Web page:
April 14, 2021

Coronavirus: At least one care home shut amid dozens of inspections over concerns raised during pandemic

July 08, 2020

Fifty care homes and services have received urgent inspections over concerns raised amid the coronavirus pandemic - leading to at least one being shut down.

These concerns - which are said to stem from a variety of issues - were in half of the cases reported directly to inspectors by staff, residents or relatives of those in the homes.

According to Kate Terroni, the chief inspector of adult social care at the Care Quality Commission (CQC), work is underway to support providers where issues have been raised to "improve and provide safe care".

But in "rare circumstances" where assurances haven't been made, Ms Terroni told Sky News: "We take action."

Ms Terroni said this could include either preventing providers from admitting new people to homes and services, or in some cases closing a service down.

"It is important to say that 84% of social care providers are rated as good or outstanding," she later stressed.

"Through COVID-19, we have seen many care workers undertaking exceptional work."

Ms Terroni's comments came a Boris Johnson faces increasing pressure to apologise for his comments in which he appeared to suggest the conduct of some care homes during the coronavirus crisis was not up to scratch.

Speaking on Monday, the prime minister said "too many care homes didn't really follow the procedures in the way that they could have" - a comment the Independent Care Group deemed "a real slap in the face" to sector staff.

Labour leader Sir Keir Starmer also raised the point across the dispatch box at PMQ's on Wednesday, demanding the prime minister apologise for the "huge offence" caused.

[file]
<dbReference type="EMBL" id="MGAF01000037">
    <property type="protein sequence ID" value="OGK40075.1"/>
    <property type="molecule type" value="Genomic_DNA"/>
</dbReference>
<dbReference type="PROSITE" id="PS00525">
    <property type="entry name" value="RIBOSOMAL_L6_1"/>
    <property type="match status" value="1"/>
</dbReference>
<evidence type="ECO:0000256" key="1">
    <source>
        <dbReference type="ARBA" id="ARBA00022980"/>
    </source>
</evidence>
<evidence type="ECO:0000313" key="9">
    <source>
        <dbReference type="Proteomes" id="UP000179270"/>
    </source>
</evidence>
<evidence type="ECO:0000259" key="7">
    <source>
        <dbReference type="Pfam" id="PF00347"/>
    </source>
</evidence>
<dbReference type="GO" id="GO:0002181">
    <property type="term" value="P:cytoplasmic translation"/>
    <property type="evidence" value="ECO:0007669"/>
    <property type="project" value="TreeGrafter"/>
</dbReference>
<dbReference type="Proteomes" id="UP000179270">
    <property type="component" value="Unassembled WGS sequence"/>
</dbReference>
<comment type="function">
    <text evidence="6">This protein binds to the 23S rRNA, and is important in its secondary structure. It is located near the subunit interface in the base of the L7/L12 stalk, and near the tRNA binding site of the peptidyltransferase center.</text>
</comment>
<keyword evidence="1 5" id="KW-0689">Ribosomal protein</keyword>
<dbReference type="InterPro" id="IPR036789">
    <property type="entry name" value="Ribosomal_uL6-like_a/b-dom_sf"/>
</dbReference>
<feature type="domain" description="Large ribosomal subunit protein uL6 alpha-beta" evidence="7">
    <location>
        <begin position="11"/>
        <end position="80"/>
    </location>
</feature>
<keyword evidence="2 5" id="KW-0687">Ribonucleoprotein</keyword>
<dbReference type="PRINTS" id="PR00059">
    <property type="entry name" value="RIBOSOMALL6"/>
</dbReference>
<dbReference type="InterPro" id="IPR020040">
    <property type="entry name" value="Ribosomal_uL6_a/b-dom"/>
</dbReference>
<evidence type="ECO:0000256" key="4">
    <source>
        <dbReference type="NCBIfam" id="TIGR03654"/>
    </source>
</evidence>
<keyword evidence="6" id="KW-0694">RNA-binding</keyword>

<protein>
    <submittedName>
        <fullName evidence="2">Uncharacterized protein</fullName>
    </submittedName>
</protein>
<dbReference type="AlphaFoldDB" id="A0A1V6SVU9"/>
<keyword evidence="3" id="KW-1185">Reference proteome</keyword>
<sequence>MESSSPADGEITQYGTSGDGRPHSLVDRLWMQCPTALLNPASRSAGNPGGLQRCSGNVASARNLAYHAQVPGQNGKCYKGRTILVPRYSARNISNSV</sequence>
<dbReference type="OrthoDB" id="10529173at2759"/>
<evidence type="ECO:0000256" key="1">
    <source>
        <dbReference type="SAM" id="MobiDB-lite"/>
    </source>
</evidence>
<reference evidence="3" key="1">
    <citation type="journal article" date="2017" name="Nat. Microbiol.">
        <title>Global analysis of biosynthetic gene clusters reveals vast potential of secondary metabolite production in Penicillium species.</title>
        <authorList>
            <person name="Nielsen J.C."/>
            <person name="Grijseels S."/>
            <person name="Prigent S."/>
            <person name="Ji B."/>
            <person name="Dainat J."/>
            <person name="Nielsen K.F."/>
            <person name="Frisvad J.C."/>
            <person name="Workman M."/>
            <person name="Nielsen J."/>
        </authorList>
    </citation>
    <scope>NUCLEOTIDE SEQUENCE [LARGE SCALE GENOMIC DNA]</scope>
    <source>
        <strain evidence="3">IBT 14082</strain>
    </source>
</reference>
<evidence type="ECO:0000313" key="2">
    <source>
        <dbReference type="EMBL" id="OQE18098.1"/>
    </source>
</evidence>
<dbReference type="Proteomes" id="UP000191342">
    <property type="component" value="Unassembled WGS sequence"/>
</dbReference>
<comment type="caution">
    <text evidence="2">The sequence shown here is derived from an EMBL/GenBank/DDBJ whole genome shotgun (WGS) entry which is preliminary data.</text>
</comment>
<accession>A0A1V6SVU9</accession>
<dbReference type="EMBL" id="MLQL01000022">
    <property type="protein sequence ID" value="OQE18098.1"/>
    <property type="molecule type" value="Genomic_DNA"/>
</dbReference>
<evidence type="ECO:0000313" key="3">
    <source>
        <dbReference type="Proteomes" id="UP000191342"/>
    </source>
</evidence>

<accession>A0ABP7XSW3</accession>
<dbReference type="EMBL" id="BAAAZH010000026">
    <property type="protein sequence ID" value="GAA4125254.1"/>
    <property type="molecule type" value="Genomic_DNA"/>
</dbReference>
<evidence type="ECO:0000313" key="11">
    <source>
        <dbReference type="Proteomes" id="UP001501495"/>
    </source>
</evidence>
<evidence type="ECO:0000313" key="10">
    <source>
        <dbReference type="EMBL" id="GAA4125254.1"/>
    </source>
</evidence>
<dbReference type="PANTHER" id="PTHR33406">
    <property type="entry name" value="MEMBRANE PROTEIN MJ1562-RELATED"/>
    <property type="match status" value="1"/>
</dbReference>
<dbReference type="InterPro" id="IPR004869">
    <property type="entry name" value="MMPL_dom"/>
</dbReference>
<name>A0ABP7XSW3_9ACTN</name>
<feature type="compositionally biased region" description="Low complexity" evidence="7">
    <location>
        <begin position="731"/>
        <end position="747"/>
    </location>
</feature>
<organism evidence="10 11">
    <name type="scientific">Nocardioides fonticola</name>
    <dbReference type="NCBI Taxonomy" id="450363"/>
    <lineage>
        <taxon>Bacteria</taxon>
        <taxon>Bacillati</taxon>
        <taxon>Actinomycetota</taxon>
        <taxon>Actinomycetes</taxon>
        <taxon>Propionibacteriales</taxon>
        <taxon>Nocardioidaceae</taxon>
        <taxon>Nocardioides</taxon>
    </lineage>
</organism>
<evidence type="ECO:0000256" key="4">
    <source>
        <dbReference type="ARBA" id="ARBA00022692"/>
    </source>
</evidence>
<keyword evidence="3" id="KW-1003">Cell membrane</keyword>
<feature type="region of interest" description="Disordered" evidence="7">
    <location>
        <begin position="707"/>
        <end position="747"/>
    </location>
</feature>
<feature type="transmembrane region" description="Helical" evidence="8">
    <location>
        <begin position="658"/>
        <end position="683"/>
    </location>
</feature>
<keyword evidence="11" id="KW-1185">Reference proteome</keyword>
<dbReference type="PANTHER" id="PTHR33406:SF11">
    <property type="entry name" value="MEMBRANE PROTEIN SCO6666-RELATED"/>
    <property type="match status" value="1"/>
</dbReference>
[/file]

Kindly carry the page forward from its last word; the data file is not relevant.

Mr Johnson responded by saying that the "last thing" he wanted was for care homes to think his comments were attributing blame, and added: "I take full responsibility for what has happened."

He added: "This government appreciates the incredible work they have done. We will invest in our care homes and we will reform the sector."

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The CQC is now encouraging the public to get in touch and share feedback of their experiences of social care to help better inform regulators.

"Feedback is more important than ever now," Mr Terroni told Sky News.

She added: "We want to hear from people whose experiences have been poor, that have been good, and for those people who have had a mixed experience.

"This feedback absolutely leads to action."

Independent organisation Healthwatch England is also joining forces with the CQC to call for people to share their experiences with the health and social care sector.

Healthwatch England chair Sir Robert Francis QC warned that services would not "bounce back overnight", with "problems to tackle" but also "opportunities to make care better".

He added: "You can help doctors, nurses and care workers find ways to improve support by sharing your experience."

People are asked to share their views online with the CQC and Healthwatch England.

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